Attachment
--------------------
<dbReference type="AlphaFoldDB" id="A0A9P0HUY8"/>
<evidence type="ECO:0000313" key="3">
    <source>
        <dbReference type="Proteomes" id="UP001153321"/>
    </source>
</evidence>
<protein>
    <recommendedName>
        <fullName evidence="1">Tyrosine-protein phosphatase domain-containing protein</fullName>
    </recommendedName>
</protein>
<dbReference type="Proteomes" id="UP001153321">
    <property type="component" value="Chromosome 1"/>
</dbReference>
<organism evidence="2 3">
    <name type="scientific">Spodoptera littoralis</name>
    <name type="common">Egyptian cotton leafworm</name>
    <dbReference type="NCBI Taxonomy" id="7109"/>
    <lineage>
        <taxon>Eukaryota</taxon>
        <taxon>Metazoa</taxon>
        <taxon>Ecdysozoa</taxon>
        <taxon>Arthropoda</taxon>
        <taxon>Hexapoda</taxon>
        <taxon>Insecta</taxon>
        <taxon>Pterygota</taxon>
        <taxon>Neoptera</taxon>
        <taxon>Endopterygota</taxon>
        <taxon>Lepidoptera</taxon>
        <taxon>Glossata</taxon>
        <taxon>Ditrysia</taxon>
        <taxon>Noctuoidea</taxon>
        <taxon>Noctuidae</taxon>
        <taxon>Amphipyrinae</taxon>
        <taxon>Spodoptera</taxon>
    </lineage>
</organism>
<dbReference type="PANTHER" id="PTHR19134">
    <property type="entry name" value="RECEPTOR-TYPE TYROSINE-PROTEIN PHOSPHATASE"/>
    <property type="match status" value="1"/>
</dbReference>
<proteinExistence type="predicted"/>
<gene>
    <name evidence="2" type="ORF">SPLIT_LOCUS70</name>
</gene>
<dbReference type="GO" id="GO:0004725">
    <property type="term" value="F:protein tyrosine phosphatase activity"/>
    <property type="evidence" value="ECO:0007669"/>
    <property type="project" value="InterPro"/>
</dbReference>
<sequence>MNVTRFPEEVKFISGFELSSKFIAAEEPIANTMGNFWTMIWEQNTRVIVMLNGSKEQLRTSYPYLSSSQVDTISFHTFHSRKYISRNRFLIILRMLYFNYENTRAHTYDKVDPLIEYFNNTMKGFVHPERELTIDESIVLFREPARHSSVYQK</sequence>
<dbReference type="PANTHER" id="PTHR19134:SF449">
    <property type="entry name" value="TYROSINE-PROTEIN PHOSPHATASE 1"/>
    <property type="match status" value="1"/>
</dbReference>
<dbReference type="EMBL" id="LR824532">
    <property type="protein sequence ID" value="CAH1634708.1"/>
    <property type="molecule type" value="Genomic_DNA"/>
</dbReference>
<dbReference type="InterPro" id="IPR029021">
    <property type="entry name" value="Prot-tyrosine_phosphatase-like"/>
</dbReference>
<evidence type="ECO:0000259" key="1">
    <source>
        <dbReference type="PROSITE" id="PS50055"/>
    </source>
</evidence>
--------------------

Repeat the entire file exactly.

<dbReference type="AlphaFoldDB" id="A0A9P0HUY8"/>
<evidence type="ECO:0000313" key="3">
    <source>
        <dbReference type="Proteomes" id="UP001153321"/>
    </source>
</evidence>
<protein>
    <recommendedName>
        <fullName evidence="1">Tyrosine-protein phosphatase domain-containing protein</fullName>
    </recommendedName>
</protein>
<dbReference type="Proteomes" id="UP001153321">
    <property type="component" value="Chromosome 1"/>
</dbReference>
<organism evidence="2 3">
    <name type="scientific">Spodoptera littoralis</name>
    <name type="common">Egyptian cotton leafworm</name>
    <dbReference type="NCBI Taxonomy" id="7109"/>
    <lineage>
        <taxon>Eukaryota</taxon>
        <taxon>Metazoa</taxon>
        <taxon>Ecdysozoa</taxon>
        <taxon>Arthropoda</taxon>
        <taxon>Hexapoda</taxon>
        <taxon>Insecta</taxon>
        <taxon>Pterygota</taxon>
        <taxon>Neoptera</taxon>
        <taxon>Endopterygota</taxon>
        <taxon>Lepidoptera</taxon>
        <taxon>Glossata</taxon>
        <taxon>Ditrysia</taxon>
        <taxon>Noctuoidea</taxon>
        <taxon>Noctuidae</taxon>
        <taxon>Amphipyrinae</taxon>
        <taxon>Spodoptera</taxon>
    </lineage>
</organism>
<dbReference type="PANTHER" id="PTHR19134">
    <property type="entry name" value="RECEPTOR-TYPE TYROSINE-PROTEIN PHOSPHATASE"/>
    <property type="match status" value="1"/>
</dbReference>
<proteinExistence type="predicted"/>
<gene>
    <name evidence="2" type="ORF">SPLIT_LOCUS70</name>
</gene>
<dbReference type="GO" id="GO:0004725">
    <property type="term" value="F:protein tyrosine phosphatase activity"/>
    <property type="evidence" value="ECO:0007669"/>
    <property type="project" value="InterPro"/>
</dbReference>
<sequence>MNVTRFPEEVKFISGFELSSKFIAAEEPIANTMGNFWTMIWEQNTRVIVMLNGSKEQLRTSYPYLSSSQVDTISFHTFHSRKYISRNRFLIILRMLYFNYENTRAHTYDKVDPLIEYFNNTMKGFVHPERELTIDESIVLFREPARHSSVYQK</sequence>
<dbReference type="PANTHER" id="PTHR19134:SF449">
    <property type="entry name" value="TYROSINE-PROTEIN PHOSPHATASE 1"/>
    <property type="match status" value="1"/>
</dbReference>
<dbReference type="EMBL" id="LR824532">
    <property type="protein sequence ID" value="CAH1634708.1"/>
    <property type="molecule type" value="Genomic_DNA"/>
</dbReference>
<dbReference type="InterPro" id="IPR029021">
    <property type="entry name" value="Prot-tyrosine_phosphatase-like"/>
</dbReference>
<evidence type="ECO:0000259" key="1">
    <source>
        <dbReference type="PROSITE" id="PS50055"/>
    </source>
</evidence>